The holidays can be the most challenging times for families whose loved one has Alzheimer’s or a related condition. Past traditions fall by the wayside and seem to highlight all that has been lost. That’s why APFC Home Care is providing these tips to help families celebrate Mom, even as she and the family are dealing with the effects of the disease.
“The main thing to remember is that the best gift you can give your mother is your time and attention,” says Brett Summerville, Managing Partner at APFC Home Care. “Even if your mother no longer recognizes who you are, the need for human connection is still there. Just spending time with her is something she’ll appreciate.”
Here are some more tips to make sure the day is something you’ll both enjoy:
- People with dementia typically like a routine. If you want to have a meal with her, do so at a time when she usually eats, preferably in familiar surroundings. If she has some favorite foods, take those with you. If you’re going out, make sure she is comfortable with crowds and does well in a different setting than what she’s used to.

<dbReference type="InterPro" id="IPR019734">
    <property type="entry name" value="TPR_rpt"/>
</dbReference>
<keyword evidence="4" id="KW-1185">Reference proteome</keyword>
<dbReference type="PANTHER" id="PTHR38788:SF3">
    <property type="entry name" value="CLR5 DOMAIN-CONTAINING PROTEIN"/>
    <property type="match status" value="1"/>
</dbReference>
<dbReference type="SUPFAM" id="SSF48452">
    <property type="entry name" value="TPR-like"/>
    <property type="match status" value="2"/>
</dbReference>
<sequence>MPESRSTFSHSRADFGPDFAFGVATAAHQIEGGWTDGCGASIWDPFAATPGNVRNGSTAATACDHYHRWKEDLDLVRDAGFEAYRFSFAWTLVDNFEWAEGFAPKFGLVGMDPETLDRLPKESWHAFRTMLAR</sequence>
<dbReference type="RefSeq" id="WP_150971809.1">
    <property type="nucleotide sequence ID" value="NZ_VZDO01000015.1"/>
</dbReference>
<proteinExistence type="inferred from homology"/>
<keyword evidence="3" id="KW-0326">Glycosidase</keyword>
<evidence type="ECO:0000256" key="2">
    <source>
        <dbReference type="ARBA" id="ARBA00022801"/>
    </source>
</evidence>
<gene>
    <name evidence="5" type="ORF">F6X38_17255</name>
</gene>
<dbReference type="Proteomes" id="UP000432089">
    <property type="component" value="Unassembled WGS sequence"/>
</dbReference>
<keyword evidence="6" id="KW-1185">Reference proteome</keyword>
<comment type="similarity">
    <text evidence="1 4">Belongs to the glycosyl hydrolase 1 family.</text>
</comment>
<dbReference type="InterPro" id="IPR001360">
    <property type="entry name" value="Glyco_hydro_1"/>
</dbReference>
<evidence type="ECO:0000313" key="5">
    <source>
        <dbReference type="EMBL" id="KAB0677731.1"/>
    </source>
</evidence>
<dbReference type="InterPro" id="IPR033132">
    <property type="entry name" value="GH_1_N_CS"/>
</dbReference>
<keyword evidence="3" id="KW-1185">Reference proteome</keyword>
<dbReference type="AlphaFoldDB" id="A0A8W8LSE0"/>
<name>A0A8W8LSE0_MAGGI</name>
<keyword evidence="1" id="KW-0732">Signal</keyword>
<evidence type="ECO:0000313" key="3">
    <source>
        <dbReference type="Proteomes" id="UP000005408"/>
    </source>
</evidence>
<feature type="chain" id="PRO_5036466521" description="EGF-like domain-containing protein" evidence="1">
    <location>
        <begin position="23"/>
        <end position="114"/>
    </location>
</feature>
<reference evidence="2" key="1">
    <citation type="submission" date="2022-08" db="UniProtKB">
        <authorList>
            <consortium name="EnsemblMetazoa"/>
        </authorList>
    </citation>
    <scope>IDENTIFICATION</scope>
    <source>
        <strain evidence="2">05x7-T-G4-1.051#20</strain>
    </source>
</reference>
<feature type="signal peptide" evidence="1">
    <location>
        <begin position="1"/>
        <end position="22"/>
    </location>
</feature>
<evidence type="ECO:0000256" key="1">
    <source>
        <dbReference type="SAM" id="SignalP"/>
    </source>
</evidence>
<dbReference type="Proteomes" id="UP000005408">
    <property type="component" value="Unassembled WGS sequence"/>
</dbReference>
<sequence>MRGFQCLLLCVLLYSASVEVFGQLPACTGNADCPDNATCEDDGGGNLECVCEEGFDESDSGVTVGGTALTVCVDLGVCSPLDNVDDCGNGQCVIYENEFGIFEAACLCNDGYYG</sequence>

- Share your memories of childhood. Many people with dementia still have a degree of intact long-term memories, so reminiscing about a past you share is a good way to connect. Take along a photo album of a past trip you've taken together or some childhood events.
- Enter her world and share her reality. If she talks about President Eisenhower, ask her what she likes about him. If she doesn't know who you are, but has memories of you, invite her to share those memories without explaining who you are.
- Try to find an activity that the two of you can do together and be successful at, such as doing a simple jigsaw puzzle, gardening, reading a story or listening to music.
- Good gifts are those that stimulate the senses, such as a soft blanket, scented lotions, a CD of her favorite music, or a photo of the two of you together. Take some fresh-cut flowers that the two of you can arrange in a vase together.
“The important thing is to be flexible enough to adjust to her mood and current reality,” says Summerville. “Just remember it’s her day and you’ll honor her with your care and attention.”